My name is Troma. I am a commanding queen of this year’s crusaders of Brood II periodical cicadas. To the untrained eye, I look just like my countless minions. But if you ever see me up close, you will notice that I have striking red wings. When fluttering, they look like splattering blood.
For my minions, digging their way up through the ground and becoming airborne has been a fairytale. After seventeen years of subterranean living, dreaming the same dream every day, they finally got to see it come true. They went into their molting as mere ugly crawling bugs but come out as truly hideous flying cicadas.
For me, it had to be done with flair. I crawled onto a snarly branch of a tall tree, wove myself an orange cocoon, invited my childhood friend Popo inside and sealed the cocoon. Then I metamorphosed.
When I awoke, my cocoon was a translucent globe, basking in the warm sun. Every inch of my exoskeleton felt vibrant and elastic. Instead of those embarrassingly chubby diggers, I now had three pairs of elegant legs. And the sense of levitation was surreal. But for the feathery touch between my virgin feet and the silky inside of my cocoon, there was hardly any reminder of gravity.
My body had acquired a shiny patina. What had been my bumpy scapulae were now crisp wings. By my feet, as I had suspected, laid the carcass of Popo, mummified. Her beady red eyes had lost their glistening glamour. She had been my last meal. I had sucked every last bit of her hemolymph with abandon, slurping loudly as a great queen nymph should.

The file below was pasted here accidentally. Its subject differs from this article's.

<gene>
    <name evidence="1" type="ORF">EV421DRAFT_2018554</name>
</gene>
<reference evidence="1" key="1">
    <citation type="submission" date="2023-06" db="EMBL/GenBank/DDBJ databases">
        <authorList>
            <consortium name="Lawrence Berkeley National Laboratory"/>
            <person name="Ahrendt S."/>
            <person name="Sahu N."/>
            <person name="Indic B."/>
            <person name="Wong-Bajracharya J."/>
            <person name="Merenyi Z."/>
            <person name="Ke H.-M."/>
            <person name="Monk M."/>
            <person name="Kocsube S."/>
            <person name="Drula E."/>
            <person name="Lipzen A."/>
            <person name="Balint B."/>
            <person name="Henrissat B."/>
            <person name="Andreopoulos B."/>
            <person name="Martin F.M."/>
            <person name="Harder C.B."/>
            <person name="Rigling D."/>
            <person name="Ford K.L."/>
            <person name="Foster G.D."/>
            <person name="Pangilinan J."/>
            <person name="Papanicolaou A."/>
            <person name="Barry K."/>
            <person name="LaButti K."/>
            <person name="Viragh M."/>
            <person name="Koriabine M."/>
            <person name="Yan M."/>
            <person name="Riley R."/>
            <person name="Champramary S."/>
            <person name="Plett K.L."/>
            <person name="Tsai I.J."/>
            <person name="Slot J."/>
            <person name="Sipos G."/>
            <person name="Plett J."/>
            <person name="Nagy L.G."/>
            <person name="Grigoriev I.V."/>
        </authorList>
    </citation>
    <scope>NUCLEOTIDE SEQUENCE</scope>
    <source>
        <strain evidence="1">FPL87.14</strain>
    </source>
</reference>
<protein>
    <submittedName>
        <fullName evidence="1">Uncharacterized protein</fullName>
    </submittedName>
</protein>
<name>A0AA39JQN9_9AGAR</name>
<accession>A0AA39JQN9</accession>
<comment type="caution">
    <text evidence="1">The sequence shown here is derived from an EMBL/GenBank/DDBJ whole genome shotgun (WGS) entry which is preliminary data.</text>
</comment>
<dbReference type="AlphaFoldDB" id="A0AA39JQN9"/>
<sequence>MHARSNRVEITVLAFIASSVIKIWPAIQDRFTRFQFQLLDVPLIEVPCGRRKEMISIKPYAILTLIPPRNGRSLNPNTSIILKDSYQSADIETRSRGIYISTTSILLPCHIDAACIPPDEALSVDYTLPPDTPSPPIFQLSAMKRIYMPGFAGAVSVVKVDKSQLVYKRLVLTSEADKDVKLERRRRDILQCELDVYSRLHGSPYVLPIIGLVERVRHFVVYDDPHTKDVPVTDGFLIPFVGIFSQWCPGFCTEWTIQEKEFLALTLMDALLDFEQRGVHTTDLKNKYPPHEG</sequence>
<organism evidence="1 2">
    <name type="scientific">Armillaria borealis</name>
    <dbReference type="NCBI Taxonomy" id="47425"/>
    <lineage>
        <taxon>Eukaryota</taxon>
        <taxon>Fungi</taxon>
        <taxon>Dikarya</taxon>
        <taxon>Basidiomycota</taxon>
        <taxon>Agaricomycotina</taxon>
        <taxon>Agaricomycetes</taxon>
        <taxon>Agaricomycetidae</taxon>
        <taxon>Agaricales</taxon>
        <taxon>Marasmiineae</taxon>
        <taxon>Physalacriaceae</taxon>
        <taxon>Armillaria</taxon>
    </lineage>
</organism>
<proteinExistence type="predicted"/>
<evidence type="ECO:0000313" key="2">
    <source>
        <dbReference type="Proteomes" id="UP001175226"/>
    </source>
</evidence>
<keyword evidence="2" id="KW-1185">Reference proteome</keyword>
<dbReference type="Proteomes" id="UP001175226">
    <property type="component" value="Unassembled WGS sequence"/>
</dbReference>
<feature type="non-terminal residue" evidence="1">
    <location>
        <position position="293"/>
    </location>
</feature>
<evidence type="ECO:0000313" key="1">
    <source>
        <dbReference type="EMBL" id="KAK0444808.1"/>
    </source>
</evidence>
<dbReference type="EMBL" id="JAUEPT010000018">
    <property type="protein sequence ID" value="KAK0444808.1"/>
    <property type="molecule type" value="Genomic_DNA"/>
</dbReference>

It had to be done. It’s been done that way for thousands of years and will continue to be done that way for thousands more. A queen nymph must feed on a seventeen-year-old female nymph, to mark her metamorphosis.
God created periodical cicadas as an ascetic species. As nymphs, our tubular bodies are decorated with annuli that mark the shell stretching we have to endure in our subterranean years. When a nymph has acquired seventeen rings on his or her body, he or she is ready to dig upward and follow the cicada dream.
I had seventeen rings. But unlike the nondescript amber rings ubiquitous on cicada nymphs, mine were exquisitely green, like tomato vines. That rare hue was my badge of honor for cannibalism.
I was not born a cannibal. If I were, would I ever have had a childhood friend? I can’t fully explain how I had managed to keep my sucker off Popo for seventeen long years. But I was a queen nymph, poised to become a cicada queen and to command a million-cicada army. Following the example of my fellow great rulers in the animal kingdom, I sometimes behave unpredictably on purpose, just to inspire fear in my subjects. I kept Popo alive because I wanted to be unpredictable. Also, I had always wondered how she would taste when she was seventeen.
I am named Troma after the deadly venom that invaded and commandeered me when I was a baby nymph. The cicada in me and the venom in me have since thrived in symbiosis. All queen nymphs are chosen by Troma.